WarioWare, Inc. is even less morally ambiguous. In that series, Wario discovers that the video-game business is full of money and decides he wants a slice of that pie. But it turns out that making games is really hard, so he calls in a bunch of other people to do the work for him. They make the series of minigames that make up the title, and once it turns a profit, Wario runs off with all the money. He loses it almost immediately, but the fact remains that he’s an Olimar-level exploiter.
6. Travis Touchdown – No More Heroes series
No More Heroes comes courtesy of weirdo director Goichi Suda (Shadows of the Damned, Lollipop Chainsaw), and it features probably his least sympathetic character ever.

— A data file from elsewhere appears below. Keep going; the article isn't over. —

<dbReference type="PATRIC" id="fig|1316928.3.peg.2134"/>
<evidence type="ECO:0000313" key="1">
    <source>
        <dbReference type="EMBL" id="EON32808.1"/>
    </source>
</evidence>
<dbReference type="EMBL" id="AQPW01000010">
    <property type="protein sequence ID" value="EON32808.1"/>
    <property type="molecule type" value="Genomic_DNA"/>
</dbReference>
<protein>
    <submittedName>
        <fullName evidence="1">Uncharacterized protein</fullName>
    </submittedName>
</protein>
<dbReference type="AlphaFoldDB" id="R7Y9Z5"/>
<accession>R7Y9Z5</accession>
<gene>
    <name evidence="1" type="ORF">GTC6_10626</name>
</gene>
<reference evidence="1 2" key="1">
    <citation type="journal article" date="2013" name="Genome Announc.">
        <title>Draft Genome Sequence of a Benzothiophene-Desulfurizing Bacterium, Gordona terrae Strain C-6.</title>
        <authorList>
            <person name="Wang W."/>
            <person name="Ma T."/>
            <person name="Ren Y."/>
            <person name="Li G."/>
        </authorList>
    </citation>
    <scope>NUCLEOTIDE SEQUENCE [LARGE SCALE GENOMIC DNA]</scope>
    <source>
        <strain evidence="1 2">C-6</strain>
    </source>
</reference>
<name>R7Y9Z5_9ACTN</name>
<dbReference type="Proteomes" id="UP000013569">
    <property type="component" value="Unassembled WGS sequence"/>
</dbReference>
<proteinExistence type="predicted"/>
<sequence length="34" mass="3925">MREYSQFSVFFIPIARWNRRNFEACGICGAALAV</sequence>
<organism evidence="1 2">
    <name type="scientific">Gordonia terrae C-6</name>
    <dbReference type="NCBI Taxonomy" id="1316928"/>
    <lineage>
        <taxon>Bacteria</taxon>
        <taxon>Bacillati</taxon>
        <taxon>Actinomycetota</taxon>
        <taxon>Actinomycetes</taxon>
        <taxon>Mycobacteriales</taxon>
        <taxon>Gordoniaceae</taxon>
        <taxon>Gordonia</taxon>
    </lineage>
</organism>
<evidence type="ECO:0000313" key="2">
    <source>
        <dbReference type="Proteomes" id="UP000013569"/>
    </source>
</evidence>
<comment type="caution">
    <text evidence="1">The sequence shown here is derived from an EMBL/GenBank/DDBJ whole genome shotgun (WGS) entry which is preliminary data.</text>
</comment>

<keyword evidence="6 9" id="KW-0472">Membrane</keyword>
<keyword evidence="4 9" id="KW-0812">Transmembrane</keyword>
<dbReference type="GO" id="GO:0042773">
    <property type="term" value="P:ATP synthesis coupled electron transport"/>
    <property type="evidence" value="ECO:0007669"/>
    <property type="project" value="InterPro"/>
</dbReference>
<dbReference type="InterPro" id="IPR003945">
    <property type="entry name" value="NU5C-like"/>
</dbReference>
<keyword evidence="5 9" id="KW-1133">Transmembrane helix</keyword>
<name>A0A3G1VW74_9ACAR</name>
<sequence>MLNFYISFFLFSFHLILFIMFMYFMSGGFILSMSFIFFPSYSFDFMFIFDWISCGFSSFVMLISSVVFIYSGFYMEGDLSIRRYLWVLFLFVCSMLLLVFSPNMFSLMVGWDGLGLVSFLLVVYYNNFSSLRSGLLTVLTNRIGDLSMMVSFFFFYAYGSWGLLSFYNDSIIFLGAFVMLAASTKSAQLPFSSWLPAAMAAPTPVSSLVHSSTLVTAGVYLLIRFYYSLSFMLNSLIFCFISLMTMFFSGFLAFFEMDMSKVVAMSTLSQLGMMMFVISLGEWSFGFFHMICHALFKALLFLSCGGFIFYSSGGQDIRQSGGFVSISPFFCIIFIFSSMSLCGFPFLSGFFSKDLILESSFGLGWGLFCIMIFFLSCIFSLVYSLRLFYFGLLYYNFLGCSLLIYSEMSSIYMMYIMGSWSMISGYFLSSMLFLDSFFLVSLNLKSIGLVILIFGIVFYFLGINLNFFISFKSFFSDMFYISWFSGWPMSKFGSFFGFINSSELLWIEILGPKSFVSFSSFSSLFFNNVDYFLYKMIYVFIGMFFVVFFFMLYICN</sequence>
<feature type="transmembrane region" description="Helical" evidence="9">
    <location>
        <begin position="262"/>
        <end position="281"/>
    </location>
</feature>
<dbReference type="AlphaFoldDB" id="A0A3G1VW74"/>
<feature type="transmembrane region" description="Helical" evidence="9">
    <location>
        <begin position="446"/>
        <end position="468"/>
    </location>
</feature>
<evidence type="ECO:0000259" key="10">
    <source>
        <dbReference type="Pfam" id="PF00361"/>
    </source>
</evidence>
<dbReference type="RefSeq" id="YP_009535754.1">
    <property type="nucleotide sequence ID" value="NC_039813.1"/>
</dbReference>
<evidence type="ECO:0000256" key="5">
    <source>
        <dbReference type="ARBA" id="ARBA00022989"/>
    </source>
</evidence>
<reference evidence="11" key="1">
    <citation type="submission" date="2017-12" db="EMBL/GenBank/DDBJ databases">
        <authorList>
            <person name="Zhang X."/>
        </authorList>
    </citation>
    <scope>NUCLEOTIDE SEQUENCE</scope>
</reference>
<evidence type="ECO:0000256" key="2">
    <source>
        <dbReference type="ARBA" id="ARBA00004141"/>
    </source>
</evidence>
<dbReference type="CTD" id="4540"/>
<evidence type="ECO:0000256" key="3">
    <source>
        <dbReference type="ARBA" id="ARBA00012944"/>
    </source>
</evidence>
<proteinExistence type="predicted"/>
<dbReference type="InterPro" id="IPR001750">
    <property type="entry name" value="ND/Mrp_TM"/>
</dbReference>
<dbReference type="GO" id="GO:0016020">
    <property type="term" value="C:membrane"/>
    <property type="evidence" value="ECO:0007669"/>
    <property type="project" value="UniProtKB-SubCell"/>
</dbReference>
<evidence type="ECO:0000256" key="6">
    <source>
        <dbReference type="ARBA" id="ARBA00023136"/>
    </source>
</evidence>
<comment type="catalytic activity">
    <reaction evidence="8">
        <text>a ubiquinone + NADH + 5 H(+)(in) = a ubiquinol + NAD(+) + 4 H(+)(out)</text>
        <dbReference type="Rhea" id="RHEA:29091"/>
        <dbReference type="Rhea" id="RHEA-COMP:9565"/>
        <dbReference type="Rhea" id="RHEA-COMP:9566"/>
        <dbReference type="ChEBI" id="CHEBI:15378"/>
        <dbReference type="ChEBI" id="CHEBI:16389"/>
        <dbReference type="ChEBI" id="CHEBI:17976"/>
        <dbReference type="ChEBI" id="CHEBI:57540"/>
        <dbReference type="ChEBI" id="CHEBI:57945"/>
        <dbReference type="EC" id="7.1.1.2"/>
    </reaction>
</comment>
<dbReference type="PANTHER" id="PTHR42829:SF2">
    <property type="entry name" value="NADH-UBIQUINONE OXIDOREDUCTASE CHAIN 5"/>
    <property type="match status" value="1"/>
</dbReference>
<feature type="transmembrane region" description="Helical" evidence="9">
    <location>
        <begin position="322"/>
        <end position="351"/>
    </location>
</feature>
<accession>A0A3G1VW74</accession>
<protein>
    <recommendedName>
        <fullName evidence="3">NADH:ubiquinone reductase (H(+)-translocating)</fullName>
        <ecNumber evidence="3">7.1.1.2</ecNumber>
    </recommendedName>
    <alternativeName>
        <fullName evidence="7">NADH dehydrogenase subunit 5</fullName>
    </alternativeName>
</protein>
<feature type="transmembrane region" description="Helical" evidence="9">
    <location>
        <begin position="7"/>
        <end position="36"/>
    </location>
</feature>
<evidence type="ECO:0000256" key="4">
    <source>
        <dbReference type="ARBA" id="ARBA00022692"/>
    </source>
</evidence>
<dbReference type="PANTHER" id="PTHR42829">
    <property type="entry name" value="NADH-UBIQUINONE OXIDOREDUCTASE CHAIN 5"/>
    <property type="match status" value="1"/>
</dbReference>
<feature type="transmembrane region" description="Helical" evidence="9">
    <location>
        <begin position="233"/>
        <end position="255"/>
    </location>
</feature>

Travis Touchdown wins what is essentially a lightsaber (called a “beam katana”) on an online auction site. And while we might take that thing to a nerd convention — where they would immediately ban you — or use it for silly, random tasks like cutting waterbeds in half, preferably with a high-speed camera running, Travis decides that the absolute best thing he can do with his new toy is to immediately start killing his way up the ranks to become the top assassin in the world.
And it isn’t only the fact that Travis’ thoughts immediately turn to murder that keeps us from really liking him. Saving your game involves watching Travis poop, complete with grunts and sighs of pleasure, and that doesn’t really encourage us to keep playing.
5. The Postal Dude – Postal 2
We expect this one to be divisive for two reasons. First, because the Postal Dude may not have enough of a personality to truly be sympathetic or not. And second, because you can hypothetically play the entirety of Postal 2 without committing a single act of violence.